President Jacob Zuma and First Lady Tobeka Zuma flanked by Rebecca Kotane (right) and Mary Marks during the formal reception ceremony.
The remains of ANC stalwarts Moses Kotane and JB Marks arrive at Waterkloof Airforce Base in Pretoria.
TWO of Mzansi’s struggle giants have come home.
These were the words President Jacob Zuma used to describe the return of the remains of struggle heroes Moses Kotane and John Beaver Marks, known as “JB”, nearly 50 years after they died. Zuma was speaking in a ceremony at Waterkloof Airforce Base in Tshwane yesterday.
Zuma hailed the two as giants who played a critical role in the liberation struggle.
“They shaped the political thinking of many cadres and leaders of our struggle,” he said. “Our icon, Nelson Mandela, is a product of these two.”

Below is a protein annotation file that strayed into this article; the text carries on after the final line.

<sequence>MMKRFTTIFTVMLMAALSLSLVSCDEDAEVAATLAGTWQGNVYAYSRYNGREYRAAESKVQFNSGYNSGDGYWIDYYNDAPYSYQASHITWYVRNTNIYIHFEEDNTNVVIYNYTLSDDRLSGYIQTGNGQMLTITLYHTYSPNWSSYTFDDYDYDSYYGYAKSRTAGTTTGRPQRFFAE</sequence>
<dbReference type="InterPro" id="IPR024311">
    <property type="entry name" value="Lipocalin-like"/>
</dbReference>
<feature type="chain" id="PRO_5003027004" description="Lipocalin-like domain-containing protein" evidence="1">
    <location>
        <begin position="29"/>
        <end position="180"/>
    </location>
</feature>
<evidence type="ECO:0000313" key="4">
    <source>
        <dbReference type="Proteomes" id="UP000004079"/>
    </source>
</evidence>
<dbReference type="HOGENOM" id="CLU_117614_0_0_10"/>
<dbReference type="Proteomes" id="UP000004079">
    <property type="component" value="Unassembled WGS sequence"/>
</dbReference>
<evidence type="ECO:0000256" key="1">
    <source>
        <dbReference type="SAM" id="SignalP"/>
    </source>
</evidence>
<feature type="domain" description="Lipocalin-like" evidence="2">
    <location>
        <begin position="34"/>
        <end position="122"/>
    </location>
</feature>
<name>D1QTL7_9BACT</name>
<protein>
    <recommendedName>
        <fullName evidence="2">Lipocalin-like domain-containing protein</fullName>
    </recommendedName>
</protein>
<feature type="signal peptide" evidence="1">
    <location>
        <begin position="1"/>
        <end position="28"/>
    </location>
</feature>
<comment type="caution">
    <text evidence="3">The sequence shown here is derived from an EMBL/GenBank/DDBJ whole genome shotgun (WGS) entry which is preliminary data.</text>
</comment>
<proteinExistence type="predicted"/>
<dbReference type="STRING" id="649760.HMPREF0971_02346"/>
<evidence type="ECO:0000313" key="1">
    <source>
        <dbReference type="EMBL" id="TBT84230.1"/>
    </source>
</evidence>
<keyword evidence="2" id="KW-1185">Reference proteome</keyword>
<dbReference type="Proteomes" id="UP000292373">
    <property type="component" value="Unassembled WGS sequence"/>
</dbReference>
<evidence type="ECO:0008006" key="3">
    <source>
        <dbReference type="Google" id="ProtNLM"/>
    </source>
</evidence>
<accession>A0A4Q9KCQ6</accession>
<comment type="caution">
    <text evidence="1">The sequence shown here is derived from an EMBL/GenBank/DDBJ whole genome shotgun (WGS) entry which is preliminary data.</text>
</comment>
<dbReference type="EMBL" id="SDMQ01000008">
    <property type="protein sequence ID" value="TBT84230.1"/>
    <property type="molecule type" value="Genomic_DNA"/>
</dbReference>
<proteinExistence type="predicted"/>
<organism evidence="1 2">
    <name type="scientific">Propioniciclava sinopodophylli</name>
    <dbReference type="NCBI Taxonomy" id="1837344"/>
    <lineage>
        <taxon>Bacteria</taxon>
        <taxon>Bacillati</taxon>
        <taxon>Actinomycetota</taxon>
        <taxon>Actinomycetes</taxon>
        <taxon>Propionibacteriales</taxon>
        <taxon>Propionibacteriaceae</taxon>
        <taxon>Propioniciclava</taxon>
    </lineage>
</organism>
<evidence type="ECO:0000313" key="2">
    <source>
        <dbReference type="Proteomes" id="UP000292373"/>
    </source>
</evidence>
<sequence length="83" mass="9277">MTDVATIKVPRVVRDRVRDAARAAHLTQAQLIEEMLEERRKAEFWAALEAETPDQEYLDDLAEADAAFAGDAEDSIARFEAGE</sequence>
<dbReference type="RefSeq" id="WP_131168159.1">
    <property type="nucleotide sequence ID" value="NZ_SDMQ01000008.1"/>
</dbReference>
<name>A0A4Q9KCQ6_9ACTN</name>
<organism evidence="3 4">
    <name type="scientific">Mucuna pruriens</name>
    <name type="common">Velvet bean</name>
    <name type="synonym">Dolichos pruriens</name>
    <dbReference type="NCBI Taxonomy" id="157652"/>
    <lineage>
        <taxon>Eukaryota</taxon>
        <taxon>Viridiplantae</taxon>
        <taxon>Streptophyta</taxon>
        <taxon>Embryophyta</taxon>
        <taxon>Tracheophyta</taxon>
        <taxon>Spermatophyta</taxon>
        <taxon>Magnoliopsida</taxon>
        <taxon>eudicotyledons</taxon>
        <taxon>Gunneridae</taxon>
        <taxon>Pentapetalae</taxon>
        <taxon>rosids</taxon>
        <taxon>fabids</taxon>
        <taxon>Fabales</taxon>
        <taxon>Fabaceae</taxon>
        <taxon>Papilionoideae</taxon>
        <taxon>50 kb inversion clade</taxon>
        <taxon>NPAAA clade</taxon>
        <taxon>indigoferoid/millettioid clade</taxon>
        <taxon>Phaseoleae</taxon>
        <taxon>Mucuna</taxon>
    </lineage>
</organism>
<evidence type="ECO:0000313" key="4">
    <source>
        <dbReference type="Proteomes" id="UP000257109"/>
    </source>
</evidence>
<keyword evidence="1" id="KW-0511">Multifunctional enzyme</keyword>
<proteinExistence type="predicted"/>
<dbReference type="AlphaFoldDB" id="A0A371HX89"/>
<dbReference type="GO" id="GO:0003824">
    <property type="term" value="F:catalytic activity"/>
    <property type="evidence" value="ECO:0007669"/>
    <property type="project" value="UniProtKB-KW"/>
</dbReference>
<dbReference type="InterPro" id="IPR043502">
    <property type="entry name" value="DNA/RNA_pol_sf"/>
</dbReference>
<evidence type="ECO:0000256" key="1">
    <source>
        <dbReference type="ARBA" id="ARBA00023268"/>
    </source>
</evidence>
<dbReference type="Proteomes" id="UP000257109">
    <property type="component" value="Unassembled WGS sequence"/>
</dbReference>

Zuma said they had also shaped the thinking, policies and revolutionary direction of alliance partners.
He thanked Russia, which buried the two men in one of its most prestigious graveyards in Moscow. The two coffins were escorted by a guard of honour in the Russian capital.
“The Russians are true friends,” Zuma said. He urged South Africans to remember this: “Maybe we have forgotten, because we have new friends with a lot of money,” he said.
Before his address Zuma entertained mourners who joined him to sing Ngomhla Sibuyayo, whose lyrics say “the day we came back, there was happiness”.
Kotane’s widow Rebecca (103), dressed in black, sat next to Zuma.
JB Marks served as president of the ANC’s Transvaal branch. He was elected chairman of the SA Communist Party in 1962. In 1963 he went to Tanzania and died of a heart attack in Moscow in 1972.
Kotane was secretary-general of the SACP from 1939 until his death in 1978. He was chosen to study at the Lenin School in Moscow.
A memorial service will be held for the two in Gauteng. Kotane will be laid to rest in Pella and Marks in Ventersdorp, North West.